Lansing City Council hears about local speed study and schedules October 30 special meeting to decide on an employee health insurance plan

by Julie Berg-Raymond

During the regular meeting of the Lansing City Council Monday, October 16, Kinon O’Neil - regional sales manager in Waterloo for Altumint, based in Maryland - spoke to the council about a speed study the company conducted in Lansing this summer.

According to the company’s website, Altumint engineers, manufactures, and supports “a visual technology system and citation process using artificial intelligence to capture data on vehicles and people who break the law” ( If the system registers a vehicle in violation, a picture is taken of the back of the vehicle (no pictures are taken of faces), and appropriate citations are sent through the mail.

For the speed study, three locations were monitored: South Front Street by the ball diamond; the entrance into town by D&J Expresso; and the entrance into town by the Black Hawk Bridge. The study monitored vehicles going in both directions, and the systems were set to recognize vehicles going 10 mph over the posted speed limit. The council is being asked to consider using this technology to help enforce speed limits in Lansing, in the interest of public safety.

O’Neil noted that 70% of fines on violations go back into the community and emphasized the importance of “being transparent” about the purpose and function of the technology. “It’s not a ‘gotcha,’” he said. Education through the use of flyers and social media, he added, will help “make people aware - ‘hey, these traffic violations are going back into my community.’” He did, however, caution the City not to “budget on this,” noting that the use of this technology is “very effective” in reducing speeding violations.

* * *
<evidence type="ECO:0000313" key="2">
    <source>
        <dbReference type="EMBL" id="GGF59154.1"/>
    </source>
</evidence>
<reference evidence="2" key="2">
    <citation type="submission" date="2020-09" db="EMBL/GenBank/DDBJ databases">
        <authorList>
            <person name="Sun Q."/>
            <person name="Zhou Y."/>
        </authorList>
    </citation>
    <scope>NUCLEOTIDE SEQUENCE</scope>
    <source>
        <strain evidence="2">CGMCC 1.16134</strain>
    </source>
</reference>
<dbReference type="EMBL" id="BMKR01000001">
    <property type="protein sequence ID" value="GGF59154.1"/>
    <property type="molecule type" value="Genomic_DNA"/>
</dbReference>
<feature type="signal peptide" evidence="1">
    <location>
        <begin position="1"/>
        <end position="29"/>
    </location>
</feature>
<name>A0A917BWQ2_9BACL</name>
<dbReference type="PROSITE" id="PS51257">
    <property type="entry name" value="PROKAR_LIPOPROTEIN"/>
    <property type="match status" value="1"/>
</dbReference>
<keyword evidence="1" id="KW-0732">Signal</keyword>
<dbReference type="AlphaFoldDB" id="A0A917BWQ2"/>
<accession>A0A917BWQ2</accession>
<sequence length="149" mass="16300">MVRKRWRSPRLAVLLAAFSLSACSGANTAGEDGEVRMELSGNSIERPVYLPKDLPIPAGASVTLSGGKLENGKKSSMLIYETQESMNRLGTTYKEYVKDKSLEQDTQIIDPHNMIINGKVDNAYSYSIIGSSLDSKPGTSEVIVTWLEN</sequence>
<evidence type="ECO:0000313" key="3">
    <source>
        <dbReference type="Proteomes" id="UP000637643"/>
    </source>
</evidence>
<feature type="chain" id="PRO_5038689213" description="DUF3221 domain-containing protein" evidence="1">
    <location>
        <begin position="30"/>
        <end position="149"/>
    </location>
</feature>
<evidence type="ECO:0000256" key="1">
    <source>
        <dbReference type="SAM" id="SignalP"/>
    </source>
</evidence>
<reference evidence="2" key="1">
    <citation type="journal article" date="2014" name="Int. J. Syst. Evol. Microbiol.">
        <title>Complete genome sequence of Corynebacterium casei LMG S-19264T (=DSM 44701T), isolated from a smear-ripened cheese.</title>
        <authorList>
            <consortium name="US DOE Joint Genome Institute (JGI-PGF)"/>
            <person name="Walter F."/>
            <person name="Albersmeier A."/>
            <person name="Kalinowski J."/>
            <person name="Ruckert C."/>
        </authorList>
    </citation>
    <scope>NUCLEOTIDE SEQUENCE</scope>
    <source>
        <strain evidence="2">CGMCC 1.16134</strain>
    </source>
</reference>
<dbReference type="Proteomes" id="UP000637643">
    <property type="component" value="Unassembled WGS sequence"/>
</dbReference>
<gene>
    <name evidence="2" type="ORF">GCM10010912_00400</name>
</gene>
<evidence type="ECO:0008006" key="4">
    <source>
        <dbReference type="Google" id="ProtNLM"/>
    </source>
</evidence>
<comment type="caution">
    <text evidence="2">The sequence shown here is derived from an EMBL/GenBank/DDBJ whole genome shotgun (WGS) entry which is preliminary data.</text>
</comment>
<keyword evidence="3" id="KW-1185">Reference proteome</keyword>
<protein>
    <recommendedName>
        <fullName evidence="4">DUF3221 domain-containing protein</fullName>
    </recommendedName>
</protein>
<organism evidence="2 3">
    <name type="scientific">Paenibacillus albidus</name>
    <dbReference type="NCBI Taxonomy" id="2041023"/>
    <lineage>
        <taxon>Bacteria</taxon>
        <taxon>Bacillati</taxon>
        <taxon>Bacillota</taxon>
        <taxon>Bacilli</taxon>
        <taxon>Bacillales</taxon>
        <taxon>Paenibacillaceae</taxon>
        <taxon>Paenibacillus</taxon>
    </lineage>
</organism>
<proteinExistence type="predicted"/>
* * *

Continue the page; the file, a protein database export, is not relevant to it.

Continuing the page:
The council tabled further discussion/action on the matter until its next regular meeting Monday, November 6.

After hearing a presentation by a representative with AffordaCare Insurance, the council scheduled a special meeting Monday, October 30, at 6 p.m., to decide on an employee health insurance plan.

In his report to the Council, PeopleService Representative Duane Estebo noted that September 7, “we exercised the pool well.” And, September 25, the water to the splash pad was turned off.

September 1, Estebo’s report noted that “the blowers at the treatment plant had not been operating properly. We had a tech come to check out the blowers and he said everything with those looked good. He, however, does not do any electrical work associated with the blowers. I called the electrician to help. He fixed some burned wires and checked out the VFDs and decided a power surge may be responsible.”

September 12, Estebo changed the block heater in the generator at the plant. September 19, they used their root head to clean Gay Street and parts of Dodge and South 5th Streets. September 21, they put a new riser on the manhole at the end of East Mallard St. “This will extend the manhole up about two feet,” Estebo noted in his report.

The council approved having Brad Larkin, former Kee High School custodian, put a hay wagon at the can collection site by City Hall after the Friends of the Lansing Library vacates its can collection spot at that site, on or about November 1. Larkin will assume responsibility for the can collection and will take the cans to the Waukon Redemption Center. All the money raised by the cans Larkin collects will be donated to the “Kee High School Post-Prom Program.”

The council denied the application for building permit #17-23, in accordance with Title VI Physical Environment Chapter 12 Accessory Buildings and Structures in the Lansing City Code.

In other business, the council learned that leaf collection will be done Mondays beginning Monday, October 23, and approved liquor license renewals for The Other Place and Coffee on the River.

The next regular meeting of the Lansing City Council is scheduled for Monday, November 6, at 7 p.m., in Lansing City Hall.